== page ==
Reprinted from "Tobacco" issue of Visions Journal, 2007, (3) 4, pp. 33-34.
The Butt Out Stop Smoking Program is a Vancouver Community Mental Health Services initiative funded by the Tobacco Reduction Strategy and two mental health teams of Vancouver Coastal Health. Since its beginning in February 2005, just under 80 people have attended one of the eight groups that are co-facilitated by an interdisciplinary team that includes mental health consumers, occupational therapists and a psychiatrist. The groups are offered on both the east and west sides of Vancouver. Group attendees are given the option of attending at a community agency, the Coast Foundation Resource Centre or at two community mental health teams.
The Butt Out program provides education, nicotine replacement therapy (NRT) and behavioural techniques to assist people who have serious mental illnesses to quit smoking.
Education includes topics such as the dangers and benefits of smoking, how tobacco addiction works, lifestyle changes and strategies on quitting and staying quit.
Nicotine replacement is provided free of charge to clients based on their Fagerstrom Nicotine Tolerance Scale scores.1 Participants are provided an optional combination of up to 24 weeks of nicotine gum and patch, and this regime is monitored by their psychiatrist or physician. Some clients are also provided the nicotine nasal inhaler, a relatively new NRT product. Participants require a doctor’s agreement to monitor them while on NRT, as NRT may affect the levels of medication uptake by clients.
Our NRT practices are consistent with the research on smoking cessation that highlights the importance of supplying NRT to people who have serious mental illnesses, to help them to quit smoking.2-3 We also follow the recommendations of the BC Doctors Stop Smoking Program4 and other findings, such as those of the Ontario Medical Association.5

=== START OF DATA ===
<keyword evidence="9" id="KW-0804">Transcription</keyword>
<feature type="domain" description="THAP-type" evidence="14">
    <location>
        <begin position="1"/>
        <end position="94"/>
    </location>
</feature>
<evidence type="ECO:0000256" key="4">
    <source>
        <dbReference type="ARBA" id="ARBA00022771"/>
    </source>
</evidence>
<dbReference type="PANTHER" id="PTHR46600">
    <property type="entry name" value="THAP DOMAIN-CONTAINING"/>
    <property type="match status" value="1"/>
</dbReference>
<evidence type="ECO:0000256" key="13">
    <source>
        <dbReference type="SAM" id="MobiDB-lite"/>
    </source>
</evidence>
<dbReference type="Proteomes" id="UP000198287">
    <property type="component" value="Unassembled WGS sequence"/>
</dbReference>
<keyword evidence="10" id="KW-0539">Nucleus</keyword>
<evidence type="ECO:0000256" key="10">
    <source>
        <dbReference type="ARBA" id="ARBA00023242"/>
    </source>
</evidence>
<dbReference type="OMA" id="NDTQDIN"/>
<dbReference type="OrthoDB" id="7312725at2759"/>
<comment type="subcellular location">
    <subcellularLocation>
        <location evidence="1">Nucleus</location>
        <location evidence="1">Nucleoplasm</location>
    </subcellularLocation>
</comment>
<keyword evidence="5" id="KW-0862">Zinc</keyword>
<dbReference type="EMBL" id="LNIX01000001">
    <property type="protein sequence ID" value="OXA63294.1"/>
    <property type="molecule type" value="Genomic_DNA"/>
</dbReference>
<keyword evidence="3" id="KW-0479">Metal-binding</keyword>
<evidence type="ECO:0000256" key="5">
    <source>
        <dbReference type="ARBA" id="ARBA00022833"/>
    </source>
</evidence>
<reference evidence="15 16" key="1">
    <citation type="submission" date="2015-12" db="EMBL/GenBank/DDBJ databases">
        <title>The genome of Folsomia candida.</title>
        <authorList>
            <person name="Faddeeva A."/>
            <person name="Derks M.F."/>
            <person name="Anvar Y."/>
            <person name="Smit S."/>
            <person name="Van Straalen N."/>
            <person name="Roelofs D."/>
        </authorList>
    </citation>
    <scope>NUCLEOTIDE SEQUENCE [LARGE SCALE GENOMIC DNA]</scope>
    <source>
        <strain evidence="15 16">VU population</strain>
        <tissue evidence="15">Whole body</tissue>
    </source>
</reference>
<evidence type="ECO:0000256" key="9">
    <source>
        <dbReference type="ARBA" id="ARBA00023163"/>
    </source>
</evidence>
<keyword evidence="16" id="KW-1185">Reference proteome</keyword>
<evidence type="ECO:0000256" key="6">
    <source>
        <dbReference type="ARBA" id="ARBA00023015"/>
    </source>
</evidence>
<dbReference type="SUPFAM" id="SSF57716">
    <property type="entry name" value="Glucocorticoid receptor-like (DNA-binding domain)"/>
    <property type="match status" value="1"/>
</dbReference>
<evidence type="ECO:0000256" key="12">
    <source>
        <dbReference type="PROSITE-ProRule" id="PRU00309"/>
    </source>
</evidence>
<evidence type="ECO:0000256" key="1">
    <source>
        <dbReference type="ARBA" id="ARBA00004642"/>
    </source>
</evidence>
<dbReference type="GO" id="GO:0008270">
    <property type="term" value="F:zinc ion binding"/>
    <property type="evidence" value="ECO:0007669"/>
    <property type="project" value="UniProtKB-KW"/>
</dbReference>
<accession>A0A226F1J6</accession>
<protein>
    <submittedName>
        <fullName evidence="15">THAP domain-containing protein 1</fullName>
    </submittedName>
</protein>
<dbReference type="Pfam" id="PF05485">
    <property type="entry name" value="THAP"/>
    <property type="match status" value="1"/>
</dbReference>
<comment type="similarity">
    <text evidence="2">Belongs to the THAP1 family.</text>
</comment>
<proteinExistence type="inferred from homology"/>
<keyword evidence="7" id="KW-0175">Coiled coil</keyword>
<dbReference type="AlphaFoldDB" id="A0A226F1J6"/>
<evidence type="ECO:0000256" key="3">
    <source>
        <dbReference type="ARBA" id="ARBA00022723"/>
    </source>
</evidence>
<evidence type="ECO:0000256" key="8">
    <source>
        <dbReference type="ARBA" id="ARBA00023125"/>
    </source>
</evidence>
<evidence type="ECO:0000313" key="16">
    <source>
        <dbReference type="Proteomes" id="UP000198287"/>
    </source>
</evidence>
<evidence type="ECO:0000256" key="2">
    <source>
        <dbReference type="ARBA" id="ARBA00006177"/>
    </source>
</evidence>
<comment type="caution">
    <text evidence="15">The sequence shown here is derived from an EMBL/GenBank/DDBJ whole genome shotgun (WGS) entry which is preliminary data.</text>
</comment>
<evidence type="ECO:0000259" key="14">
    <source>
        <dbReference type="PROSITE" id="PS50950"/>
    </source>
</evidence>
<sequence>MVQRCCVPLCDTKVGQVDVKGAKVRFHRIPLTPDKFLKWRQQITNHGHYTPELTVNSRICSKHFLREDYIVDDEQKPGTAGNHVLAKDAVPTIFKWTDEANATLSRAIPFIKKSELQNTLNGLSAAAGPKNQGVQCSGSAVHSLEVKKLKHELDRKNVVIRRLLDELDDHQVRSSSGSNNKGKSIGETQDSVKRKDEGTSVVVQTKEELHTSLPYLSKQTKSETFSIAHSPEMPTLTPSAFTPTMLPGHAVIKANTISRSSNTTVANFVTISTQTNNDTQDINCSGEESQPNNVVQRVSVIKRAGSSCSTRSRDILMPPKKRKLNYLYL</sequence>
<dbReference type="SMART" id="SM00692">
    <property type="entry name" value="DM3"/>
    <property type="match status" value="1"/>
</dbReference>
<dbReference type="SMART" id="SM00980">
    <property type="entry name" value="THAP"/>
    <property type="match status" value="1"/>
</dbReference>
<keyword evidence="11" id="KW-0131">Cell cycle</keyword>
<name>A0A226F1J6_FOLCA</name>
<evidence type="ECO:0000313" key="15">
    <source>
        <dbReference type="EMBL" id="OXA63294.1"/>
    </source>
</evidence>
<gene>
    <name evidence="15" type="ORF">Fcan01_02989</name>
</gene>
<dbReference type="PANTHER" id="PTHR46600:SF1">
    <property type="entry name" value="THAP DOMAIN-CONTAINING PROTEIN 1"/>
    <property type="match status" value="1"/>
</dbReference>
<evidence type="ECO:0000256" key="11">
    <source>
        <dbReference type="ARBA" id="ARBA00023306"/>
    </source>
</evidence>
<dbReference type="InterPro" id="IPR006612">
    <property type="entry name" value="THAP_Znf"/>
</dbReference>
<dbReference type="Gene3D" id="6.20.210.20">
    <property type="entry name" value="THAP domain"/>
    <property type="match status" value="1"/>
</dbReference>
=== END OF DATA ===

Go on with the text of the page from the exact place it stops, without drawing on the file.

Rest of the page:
Behavioural techniques include mindfulness and relaxation techniques in each session. Clients are encouraged to attend stop smoking support groups, and to use BC’s QuitNow service, offered by the BC Lung Association.
To date, the Butt Out program has helped nearly 40% of attendees with serious mental illness to stop smoking. A significant number of other people who haven’t quit smoking have greatly reduced their cigarette consumption. In one of the most recent groups, with 18 attendees, 10 people attended more than 75% of sessions, and of these, four people have quit for more than five months each. A further two people, who attended fewer than three sessions, quit for more than six months each. In addition, five other people reduced their smoking from an average of one and a half packs a day to an average of half a pack or less a day.
For more information
To attend the Butt Out Stop Smoking Program, contact Tom Heah at 604-253-5353
Beyond the quitting and reductions, clients who have successfully quit smoking also report experiencing increased self-esteem and being proud of their achievement at overcoming a vicious addiction. Other outcomes include improved health, getting a job or continuing their education, an easier time breathing, resolution of certain lung and physical health conditions, and having extra money.
Some clients, as a result of quitting smoking, have increased their participation in personal activities that they value, as well as their involvement in family life. One group member who, prior to starting smoking, was a marathon runner, has now stopped smoking and, as a result, is considering returning to running. This same member reports that attending the Butt Out program and quitting smoking “was a life changing event.” Another group member reports meeting new friends because he now has more time.
Contingent on continued funding, this evidence-based smoking cessation program will continue to be offered in 2007.
About the authorTom is an Occupational Therapist with the Northeast Mental Health Team of Vancouver Coastal Health’s Vancouver Community Mental Health Services<
The Fagerstrom Nicotine Tolerance Scale measures the degree of nicotine addiction, and enables us to determine what level of nicotine replacement therapy to recommend. It asks questions such as how soon after waking up a person smokes their first cigarette, how much a person smokes a day, which cigarette they would hate most to give up, and whether they smoke if they are ill most of the day.
Johnson, J.L., MacDonald, S., Reist, D. et al. (2006). Tobacco Reduction in the context of mental illness and addictions: A review of the evidence. Vancouver: Provincial Health Services Authority.
Thompson, D. (2006, September). Smoking cessation: Issues and challenges. Presentation to BC Lung Association. Vancouver.
BC Doctors Stop Smoking Program. (n.d.). Stop smoking medications: Nicotine gum, nicotine patch and bupropion (Zyban). Vancouver: Society for Clinical Preventive Health Care. www.bcdssp.com/programs/medications.html
Ontario Medical Association. (1999). Rethinking stop-smoking medications: Myths and facts. Toronto: Author. www.oma.org/phealth/stopsmoke.htm